The election campaign is on and nothing about the vetting process is going to change between now and October 21st.  Everyone's focus is on the election campaign and winning as many seats for the NDP as possible.

But post election, and looking forward towards the next federal policy convention (2020?) there needs to be a focus on internal party democracy.   For those on here who are NDP members, we need to look at what went wrong and then look at how we would like things to be.

There will need to be a "post mortem".

I am not opposed to some kind of vetting process as such, but vetting someone out needs to be for a substantive reason and not simply because someone has made some intemperate comments online.    We're living in a time when everyone has made them.

And I suspect, that at some point, as the millenial generation that has grown up online starts getting into positions of power that all this online stuff will no longer matter.

How about people who have made posts that are homophobic, racist, sexist, ableist, ageist, or downright cruel? I understand that everyone (myself included) would have made angry comments at people online. That will be the case when it comes to politics because people feel very passionately about it. At the same time, I feel there has to be a basic standard of decency and respect that should be expected of people running for public office. If you allow a free-for-all, that poisons political discourse to the point of turning people off, and may even discourage good people from putting their names forward.

While I agree that we don't want candidates who have posted racist, sexist, homophobic, ableist ect. language on the internet, can we at least agree that criticism of Israel's treatment of the Palesinians -- however that may be expressed -- does not constitue racism?

And can we agree that candidates should not have to violate their online privacy (and that of their friends and comrades) in order to be allowed to run for the NDP?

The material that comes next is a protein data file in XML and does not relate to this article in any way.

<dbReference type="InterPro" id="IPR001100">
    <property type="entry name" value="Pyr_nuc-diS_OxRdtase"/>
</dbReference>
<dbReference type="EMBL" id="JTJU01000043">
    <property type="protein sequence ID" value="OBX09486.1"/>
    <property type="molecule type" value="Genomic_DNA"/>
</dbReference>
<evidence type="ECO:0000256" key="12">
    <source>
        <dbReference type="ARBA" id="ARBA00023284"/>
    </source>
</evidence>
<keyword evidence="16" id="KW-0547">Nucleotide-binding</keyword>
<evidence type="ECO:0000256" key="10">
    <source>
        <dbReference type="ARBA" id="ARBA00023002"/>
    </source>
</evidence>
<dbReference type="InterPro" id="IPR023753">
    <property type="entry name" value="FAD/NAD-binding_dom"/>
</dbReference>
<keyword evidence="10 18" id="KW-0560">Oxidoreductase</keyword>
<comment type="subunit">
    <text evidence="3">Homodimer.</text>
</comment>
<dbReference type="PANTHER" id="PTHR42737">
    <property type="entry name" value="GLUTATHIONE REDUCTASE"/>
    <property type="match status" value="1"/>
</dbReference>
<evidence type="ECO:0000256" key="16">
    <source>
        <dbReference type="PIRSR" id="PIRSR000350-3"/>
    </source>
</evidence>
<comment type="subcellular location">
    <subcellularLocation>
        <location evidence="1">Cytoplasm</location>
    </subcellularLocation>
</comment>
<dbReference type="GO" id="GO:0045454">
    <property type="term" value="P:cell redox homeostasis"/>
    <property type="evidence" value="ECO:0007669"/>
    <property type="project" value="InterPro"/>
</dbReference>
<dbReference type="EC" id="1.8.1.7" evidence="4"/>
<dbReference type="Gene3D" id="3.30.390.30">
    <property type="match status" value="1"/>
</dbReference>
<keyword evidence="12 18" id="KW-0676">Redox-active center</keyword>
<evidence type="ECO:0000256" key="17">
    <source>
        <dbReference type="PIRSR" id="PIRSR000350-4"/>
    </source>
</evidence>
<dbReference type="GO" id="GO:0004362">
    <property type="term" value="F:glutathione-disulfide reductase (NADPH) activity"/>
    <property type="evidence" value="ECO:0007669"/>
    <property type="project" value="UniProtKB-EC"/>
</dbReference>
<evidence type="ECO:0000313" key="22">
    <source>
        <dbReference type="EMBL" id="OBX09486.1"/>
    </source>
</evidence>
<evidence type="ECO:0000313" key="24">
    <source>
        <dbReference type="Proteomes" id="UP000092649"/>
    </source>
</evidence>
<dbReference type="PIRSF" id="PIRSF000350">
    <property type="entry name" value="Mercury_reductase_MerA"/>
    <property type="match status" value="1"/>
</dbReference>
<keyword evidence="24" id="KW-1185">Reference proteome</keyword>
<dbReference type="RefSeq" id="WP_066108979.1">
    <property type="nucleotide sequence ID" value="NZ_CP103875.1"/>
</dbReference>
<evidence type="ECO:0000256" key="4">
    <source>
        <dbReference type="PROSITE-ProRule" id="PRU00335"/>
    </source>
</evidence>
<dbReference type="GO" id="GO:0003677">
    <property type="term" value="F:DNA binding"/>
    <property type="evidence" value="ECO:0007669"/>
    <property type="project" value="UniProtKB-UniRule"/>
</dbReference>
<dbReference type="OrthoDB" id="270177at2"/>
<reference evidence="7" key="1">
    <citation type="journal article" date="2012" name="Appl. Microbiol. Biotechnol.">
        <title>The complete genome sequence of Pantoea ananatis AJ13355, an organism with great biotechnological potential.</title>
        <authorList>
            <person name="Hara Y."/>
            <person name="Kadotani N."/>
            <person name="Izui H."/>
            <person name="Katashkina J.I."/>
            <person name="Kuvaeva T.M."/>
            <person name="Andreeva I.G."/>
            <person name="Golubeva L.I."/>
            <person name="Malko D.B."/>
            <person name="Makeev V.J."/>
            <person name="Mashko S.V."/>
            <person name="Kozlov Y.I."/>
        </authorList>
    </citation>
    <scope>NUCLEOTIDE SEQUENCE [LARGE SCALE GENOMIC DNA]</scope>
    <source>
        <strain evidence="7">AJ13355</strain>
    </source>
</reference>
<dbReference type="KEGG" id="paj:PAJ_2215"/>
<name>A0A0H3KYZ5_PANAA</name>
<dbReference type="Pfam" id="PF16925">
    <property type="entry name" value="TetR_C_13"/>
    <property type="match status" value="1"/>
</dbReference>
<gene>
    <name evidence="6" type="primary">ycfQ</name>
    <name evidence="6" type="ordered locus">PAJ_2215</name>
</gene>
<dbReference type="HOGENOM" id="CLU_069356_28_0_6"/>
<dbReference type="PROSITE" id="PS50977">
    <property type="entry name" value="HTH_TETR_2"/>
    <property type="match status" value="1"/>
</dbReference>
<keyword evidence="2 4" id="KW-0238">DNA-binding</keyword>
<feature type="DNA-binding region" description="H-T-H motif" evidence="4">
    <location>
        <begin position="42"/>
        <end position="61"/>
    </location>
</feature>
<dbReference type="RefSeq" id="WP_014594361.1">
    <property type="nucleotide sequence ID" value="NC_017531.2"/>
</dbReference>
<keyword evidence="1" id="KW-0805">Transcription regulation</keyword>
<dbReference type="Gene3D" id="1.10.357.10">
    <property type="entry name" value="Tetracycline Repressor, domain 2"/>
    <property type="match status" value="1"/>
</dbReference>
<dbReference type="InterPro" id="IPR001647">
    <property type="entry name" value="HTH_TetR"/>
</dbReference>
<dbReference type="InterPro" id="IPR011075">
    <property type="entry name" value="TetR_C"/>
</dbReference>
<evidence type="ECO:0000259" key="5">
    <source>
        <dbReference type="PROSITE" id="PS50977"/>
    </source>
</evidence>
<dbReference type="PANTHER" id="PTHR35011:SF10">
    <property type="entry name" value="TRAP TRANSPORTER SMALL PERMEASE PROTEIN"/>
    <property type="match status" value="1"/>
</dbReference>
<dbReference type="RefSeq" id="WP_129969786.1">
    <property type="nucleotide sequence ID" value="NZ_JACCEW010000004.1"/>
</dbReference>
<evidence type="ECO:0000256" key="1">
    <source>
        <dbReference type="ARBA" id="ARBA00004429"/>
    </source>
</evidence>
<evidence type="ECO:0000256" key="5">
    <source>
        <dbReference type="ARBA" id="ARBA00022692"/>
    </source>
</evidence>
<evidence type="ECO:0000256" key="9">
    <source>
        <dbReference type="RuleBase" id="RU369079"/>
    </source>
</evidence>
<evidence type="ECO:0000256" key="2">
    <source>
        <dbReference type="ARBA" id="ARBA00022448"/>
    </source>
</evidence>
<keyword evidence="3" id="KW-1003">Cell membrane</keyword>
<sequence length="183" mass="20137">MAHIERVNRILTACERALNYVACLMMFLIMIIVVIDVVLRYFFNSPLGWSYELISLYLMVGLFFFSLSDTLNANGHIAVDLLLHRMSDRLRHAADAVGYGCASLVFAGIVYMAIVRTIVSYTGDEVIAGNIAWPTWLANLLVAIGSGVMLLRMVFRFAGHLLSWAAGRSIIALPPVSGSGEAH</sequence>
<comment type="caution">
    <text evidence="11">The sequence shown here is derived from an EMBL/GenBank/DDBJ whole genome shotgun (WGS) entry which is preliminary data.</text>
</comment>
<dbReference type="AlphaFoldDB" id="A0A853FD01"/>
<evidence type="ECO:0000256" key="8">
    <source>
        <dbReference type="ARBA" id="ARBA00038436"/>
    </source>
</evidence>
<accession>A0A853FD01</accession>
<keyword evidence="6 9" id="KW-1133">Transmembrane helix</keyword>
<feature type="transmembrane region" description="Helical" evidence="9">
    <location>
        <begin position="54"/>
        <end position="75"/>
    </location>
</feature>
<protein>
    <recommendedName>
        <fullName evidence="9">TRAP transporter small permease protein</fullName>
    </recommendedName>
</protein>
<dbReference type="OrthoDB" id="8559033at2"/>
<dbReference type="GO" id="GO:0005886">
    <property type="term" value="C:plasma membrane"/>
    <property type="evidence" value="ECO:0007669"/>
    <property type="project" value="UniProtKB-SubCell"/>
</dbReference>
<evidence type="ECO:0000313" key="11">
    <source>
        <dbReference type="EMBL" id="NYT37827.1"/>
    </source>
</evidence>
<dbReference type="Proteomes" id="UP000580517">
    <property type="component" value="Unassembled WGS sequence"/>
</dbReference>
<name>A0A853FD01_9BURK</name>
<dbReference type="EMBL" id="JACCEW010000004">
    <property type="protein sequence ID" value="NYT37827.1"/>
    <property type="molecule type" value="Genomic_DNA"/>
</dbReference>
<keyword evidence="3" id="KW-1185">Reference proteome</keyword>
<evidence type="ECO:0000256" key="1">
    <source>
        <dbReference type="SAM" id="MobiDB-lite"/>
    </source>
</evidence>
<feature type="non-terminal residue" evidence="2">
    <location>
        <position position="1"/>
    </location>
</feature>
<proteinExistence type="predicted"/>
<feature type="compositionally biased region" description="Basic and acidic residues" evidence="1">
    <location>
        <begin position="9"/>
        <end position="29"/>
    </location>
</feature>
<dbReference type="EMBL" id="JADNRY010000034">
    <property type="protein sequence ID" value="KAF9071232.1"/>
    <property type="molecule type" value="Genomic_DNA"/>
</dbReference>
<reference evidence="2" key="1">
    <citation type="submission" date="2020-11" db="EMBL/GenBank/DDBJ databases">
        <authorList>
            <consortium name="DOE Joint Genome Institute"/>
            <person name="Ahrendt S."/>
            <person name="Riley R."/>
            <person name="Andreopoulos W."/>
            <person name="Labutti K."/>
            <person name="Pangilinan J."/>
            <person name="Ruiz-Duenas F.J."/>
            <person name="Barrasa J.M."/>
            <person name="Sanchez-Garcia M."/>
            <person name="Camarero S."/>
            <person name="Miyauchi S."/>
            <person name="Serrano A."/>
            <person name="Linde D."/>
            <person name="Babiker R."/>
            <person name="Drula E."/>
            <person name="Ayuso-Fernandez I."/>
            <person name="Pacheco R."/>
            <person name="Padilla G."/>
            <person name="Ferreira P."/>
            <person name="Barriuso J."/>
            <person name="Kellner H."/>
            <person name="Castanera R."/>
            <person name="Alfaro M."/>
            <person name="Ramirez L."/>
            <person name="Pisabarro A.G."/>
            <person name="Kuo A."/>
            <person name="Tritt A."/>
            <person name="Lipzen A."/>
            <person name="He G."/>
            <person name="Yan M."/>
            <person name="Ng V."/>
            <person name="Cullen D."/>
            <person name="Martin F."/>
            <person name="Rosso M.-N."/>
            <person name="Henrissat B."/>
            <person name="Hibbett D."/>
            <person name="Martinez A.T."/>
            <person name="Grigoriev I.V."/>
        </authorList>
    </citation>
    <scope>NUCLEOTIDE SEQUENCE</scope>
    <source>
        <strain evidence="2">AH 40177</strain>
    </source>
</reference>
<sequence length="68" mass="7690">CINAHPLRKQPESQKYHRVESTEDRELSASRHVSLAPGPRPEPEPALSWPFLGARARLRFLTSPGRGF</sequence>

radiorahim radiorahim's picture

I know the situation you're talking about and agree.  

I think we can make a list of things we'd like to see change, but honestly my main priority for the next four weeks is to see as many NDP MP's elected as possible, particularly folks from the left of the party.   After October 21st we can return to our regularly scheduled programming.

lagatta4

Criminal convictions, except for social protest, or crimes that NO LONGER EXIST, in particular cannabis possession.  And I certainly wouldn't want Svend refused because of a crime he admitted to and paid for in full, and more so.

kropotkin1951 kropotkin1951's picture

lagatta4 wrote:

Criminal convictions, except for social protest, or crimes that NO LONGER EXIST, in particular cannabis possession.  And I certainly wouldn't want Svend refused because of a crime he admitted to and paid for in full, and more so.

This highlights perfectly why any vetting process cannot be by a strict interpretation of narrow rules. This begs the questions, who is doing the vetting process and what criteria are they working under. 

This is another dysfunction of moving to a US style fixed election date within our parliamentary system. In the past, once the writ was dropped, all the parties had to scramble to nominate candidates so no party believed they could take weeks or months to go through the process. The job of vetting seems to have expanded to fill an ever increasing time frame with no sense of urgency.

radiorahim radiorahim's picture

While I understand the problem of fixed election dates, not having them creates different sorts of problems.

In NL, the government did a "surprise" early election.   The NLNDP had just been through a change of leadership and only managed to field candidates in 14 of 40 constituencies.   Even the provincial Tories were shy a candidate in a couple of seats.

Lucky for the NLNDP, they managed to win in three constituencies.